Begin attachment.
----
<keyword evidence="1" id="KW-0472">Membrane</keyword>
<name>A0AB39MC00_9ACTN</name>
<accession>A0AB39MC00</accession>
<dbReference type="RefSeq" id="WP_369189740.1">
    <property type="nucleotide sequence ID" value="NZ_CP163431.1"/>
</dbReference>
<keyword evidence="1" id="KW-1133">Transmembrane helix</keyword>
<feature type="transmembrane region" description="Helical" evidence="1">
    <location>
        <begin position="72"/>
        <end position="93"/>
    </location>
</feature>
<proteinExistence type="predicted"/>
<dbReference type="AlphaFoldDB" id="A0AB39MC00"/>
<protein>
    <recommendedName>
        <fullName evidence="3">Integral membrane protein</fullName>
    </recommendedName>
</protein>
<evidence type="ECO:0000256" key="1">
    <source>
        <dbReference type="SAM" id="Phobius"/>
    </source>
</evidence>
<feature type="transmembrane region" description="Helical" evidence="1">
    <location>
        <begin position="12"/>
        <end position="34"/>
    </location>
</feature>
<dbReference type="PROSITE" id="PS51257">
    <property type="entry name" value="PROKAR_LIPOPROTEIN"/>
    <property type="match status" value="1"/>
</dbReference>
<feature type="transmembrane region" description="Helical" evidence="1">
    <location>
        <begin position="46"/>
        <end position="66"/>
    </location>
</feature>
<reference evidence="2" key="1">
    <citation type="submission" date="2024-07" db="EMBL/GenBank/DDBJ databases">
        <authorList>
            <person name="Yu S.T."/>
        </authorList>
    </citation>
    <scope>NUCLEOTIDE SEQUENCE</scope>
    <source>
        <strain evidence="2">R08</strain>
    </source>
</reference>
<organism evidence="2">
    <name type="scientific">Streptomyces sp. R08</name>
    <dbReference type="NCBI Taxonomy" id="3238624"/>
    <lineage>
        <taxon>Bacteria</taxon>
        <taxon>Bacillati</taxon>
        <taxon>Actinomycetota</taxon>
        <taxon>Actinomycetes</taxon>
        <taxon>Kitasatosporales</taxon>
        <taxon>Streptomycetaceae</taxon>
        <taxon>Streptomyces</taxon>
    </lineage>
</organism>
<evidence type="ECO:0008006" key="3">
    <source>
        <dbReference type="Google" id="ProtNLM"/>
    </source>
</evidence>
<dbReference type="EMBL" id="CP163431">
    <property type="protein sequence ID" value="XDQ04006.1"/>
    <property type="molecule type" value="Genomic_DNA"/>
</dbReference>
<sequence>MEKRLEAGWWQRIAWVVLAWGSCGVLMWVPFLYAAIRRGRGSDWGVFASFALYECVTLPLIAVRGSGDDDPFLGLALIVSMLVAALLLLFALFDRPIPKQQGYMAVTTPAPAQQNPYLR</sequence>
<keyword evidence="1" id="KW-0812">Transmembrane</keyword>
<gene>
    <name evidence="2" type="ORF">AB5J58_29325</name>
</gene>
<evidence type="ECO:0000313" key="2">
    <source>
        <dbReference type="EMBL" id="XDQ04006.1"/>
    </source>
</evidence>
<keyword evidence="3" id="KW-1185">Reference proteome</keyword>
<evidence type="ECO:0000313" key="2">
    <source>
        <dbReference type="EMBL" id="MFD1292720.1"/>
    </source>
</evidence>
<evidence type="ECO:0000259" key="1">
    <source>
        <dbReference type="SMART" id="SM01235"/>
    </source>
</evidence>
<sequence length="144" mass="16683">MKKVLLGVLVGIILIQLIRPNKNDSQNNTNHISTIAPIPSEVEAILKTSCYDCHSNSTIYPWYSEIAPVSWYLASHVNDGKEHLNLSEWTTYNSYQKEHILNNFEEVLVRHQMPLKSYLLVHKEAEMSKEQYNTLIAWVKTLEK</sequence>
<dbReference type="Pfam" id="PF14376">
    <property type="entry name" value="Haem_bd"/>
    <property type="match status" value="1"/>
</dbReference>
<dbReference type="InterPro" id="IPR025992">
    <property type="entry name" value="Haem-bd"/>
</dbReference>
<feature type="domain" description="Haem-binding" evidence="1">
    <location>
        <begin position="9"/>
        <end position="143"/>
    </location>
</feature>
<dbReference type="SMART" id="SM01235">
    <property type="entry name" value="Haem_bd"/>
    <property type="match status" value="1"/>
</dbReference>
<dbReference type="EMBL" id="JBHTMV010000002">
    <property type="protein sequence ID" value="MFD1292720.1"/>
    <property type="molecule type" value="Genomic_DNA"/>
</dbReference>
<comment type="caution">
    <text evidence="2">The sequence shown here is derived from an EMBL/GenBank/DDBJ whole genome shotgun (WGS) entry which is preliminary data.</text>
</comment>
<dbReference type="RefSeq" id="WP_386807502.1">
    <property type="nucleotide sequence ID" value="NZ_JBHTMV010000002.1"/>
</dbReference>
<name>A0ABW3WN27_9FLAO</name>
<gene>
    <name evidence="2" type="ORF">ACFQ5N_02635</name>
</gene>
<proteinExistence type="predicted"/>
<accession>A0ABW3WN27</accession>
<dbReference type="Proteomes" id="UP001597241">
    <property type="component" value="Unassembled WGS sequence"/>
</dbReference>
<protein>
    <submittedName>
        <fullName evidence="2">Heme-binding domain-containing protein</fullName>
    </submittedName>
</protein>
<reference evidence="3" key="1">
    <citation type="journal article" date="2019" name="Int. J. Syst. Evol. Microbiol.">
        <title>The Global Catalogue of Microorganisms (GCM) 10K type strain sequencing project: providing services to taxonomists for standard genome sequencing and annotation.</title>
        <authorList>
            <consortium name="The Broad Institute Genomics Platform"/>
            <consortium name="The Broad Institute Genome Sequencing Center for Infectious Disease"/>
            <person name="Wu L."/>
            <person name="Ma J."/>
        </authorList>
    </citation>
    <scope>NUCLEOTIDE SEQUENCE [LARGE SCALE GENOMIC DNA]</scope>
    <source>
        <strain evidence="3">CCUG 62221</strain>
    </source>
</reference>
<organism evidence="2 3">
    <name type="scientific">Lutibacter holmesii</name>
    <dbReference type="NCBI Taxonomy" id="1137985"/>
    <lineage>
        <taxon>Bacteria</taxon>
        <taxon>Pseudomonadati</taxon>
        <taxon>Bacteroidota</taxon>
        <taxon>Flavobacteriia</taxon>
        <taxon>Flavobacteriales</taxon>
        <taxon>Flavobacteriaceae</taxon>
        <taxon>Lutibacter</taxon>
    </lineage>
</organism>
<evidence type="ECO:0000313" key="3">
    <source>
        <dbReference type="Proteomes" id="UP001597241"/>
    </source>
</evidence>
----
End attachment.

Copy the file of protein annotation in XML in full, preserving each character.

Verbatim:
<keyword evidence="1" id="KW-0472">Membrane</keyword>
<name>A0AB39MC00_9ACTN</name>
<accession>A0AB39MC00</accession>
<dbReference type="RefSeq" id="WP_369189740.1">
    <property type="nucleotide sequence ID" value="NZ_CP163431.1"/>
</dbReference>
<keyword evidence="1" id="KW-1133">Transmembrane helix</keyword>
<feature type="transmembrane region" description="Helical" evidence="1">
    <location>
        <begin position="72"/>
        <end position="93"/>
    </location>
</feature>
<proteinExistence type="predicted"/>
<dbReference type="AlphaFoldDB" id="A0AB39MC00"/>
<protein>
    <recommendedName>
        <fullName evidence="3">Integral membrane protein</fullName>
    </recommendedName>
</protein>
<evidence type="ECO:0000256" key="1">
    <source>
        <dbReference type="SAM" id="Phobius"/>
    </source>
</evidence>
<feature type="transmembrane region" description="Helical" evidence="1">
    <location>
        <begin position="12"/>
        <end position="34"/>
    </location>
</feature>
<dbReference type="PROSITE" id="PS51257">
    <property type="entry name" value="PROKAR_LIPOPROTEIN"/>
    <property type="match status" value="1"/>
</dbReference>
<feature type="transmembrane region" description="Helical" evidence="1">
    <location>
        <begin position="46"/>
        <end position="66"/>
    </location>
</feature>
<reference evidence="2" key="1">
    <citation type="submission" date="2024-07" db="EMBL/GenBank/DDBJ databases">
        <authorList>
            <person name="Yu S.T."/>
        </authorList>
    </citation>
    <scope>NUCLEOTIDE SEQUENCE</scope>
    <source>
        <strain evidence="2">R08</strain>
    </source>
</reference>
<organism evidence="2">
    <name type="scientific">Streptomyces sp. R08</name>
    <dbReference type="NCBI Taxonomy" id="3238624"/>
    <lineage>
        <taxon>Bacteria</taxon>
        <taxon>Bacillati</taxon>
        <taxon>Actinomycetota</taxon>
        <taxon>Actinomycetes</taxon>
        <taxon>Kitasatosporales</taxon>
        <taxon>Streptomycetaceae</taxon>
        <taxon>Streptomyces</taxon>
    </lineage>
</organism>
<evidence type="ECO:0008006" key="3">
    <source>
        <dbReference type="Google" id="ProtNLM"/>
    </source>
</evidence>
<dbReference type="EMBL" id="CP163431">
    <property type="protein sequence ID" value="XDQ04006.1"/>
    <property type="molecule type" value="Genomic_DNA"/>
</dbReference>
<sequence>MEKRLEAGWWQRIAWVVLAWGSCGVLMWVPFLYAAIRRGRGSDWGVFASFALYECVTLPLIAVRGSGDDDPFLGLALIVSMLVAALLLLFALFDRPIPKQQGYMAVTTPAPAQQNPYLR</sequence>
<keyword evidence="1" id="KW-0812">Transmembrane</keyword>
<gene>
    <name evidence="2" type="ORF">AB5J58_29325</name>
</gene>
<evidence type="ECO:0000313" key="2">
    <source>
        <dbReference type="EMBL" id="XDQ04006.1"/>
    </source>
</evidence>
<keyword evidence="3" id="KW-1185">Reference proteome</keyword>
<evidence type="ECO:0000313" key="2">
    <source>
        <dbReference type="EMBL" id="MFD1292720.1"/>
    </source>
</evidence>
<evidence type="ECO:0000259" key="1">
    <source>
        <dbReference type="SMART" id="SM01235"/>
    </source>
</evidence>
<sequence length="144" mass="16683">MKKVLLGVLVGIILIQLIRPNKNDSQNNTNHISTIAPIPSEVEAILKTSCYDCHSNSTIYPWYSEIAPVSWYLASHVNDGKEHLNLSEWTTYNSYQKEHILNNFEEVLVRHQMPLKSYLLVHKEAEMSKEQYNTLIAWVKTLEK</sequence>
<dbReference type="Pfam" id="PF14376">
    <property type="entry name" value="Haem_bd"/>
    <property type="match status" value="1"/>
</dbReference>
<dbReference type="InterPro" id="IPR025992">
    <property type="entry name" value="Haem-bd"/>
</dbReference>
<feature type="domain" description="Haem-binding" evidence="1">
    <location>
        <begin position="9"/>
        <end position="143"/>
    </location>
</feature>
<dbReference type="SMART" id="SM01235">
    <property type="entry name" value="Haem_bd"/>
    <property type="match status" value="1"/>
</dbReference>
<dbReference type="EMBL" id="JBHTMV010000002">
    <property type="protein sequence ID" value="MFD1292720.1"/>
    <property type="molecule type" value="Genomic_DNA"/>
</dbReference>
<comment type="caution">
    <text evidence="2">The sequence shown here is derived from an EMBL/GenBank/DDBJ whole genome shotgun (WGS) entry which is preliminary data.</text>
</comment>
<dbReference type="RefSeq" id="WP_386807502.1">
    <property type="nucleotide sequence ID" value="NZ_JBHTMV010000002.1"/>
</dbReference>
<name>A0ABW3WN27_9FLAO</name>
<gene>
    <name evidence="2" type="ORF">ACFQ5N_02635</name>
</gene>
<proteinExistence type="predicted"/>
<accession>A0ABW3WN27</accession>
<dbReference type="Proteomes" id="UP001597241">
    <property type="component" value="Unassembled WGS sequence"/>
</dbReference>
<protein>
    <submittedName>
        <fullName evidence="2">Heme-binding domain-containing protein</fullName>
    </submittedName>
</protein>
<reference evidence="3" key="1">
    <citation type="journal article" date="2019" name="Int. J. Syst. Evol. Microbiol.">
        <title>The Global Catalogue of Microorganisms (GCM) 10K type strain sequencing project: providing services to taxonomists for standard genome sequencing and annotation.</title>
        <authorList>
            <consortium name="The Broad Institute Genomics Platform"/>
            <consortium name="The Broad Institute Genome Sequencing Center for Infectious Disease"/>
            <person name="Wu L."/>
            <person name="Ma J."/>
        </authorList>
    </citation>
    <scope>NUCLEOTIDE SEQUENCE [LARGE SCALE GENOMIC DNA]</scope>
    <source>
        <strain evidence="3">CCUG 62221</strain>
    </source>
</reference>
<organism evidence="2 3">
    <name type="scientific">Lutibacter holmesii</name>
    <dbReference type="NCBI Taxonomy" id="1137985"/>
    <lineage>
        <taxon>Bacteria</taxon>
        <taxon>Pseudomonadati</taxon>
        <taxon>Bacteroidota</taxon>
        <taxon>Flavobacteriia</taxon>
        <taxon>Flavobacteriales</taxon>
        <taxon>Flavobacteriaceae</taxon>
        <taxon>Lutibacter</taxon>
    </lineage>
</organism>
<evidence type="ECO:0000313" key="3">
    <source>
        <dbReference type="Proteomes" id="UP001597241"/>
    </source>
</evidence>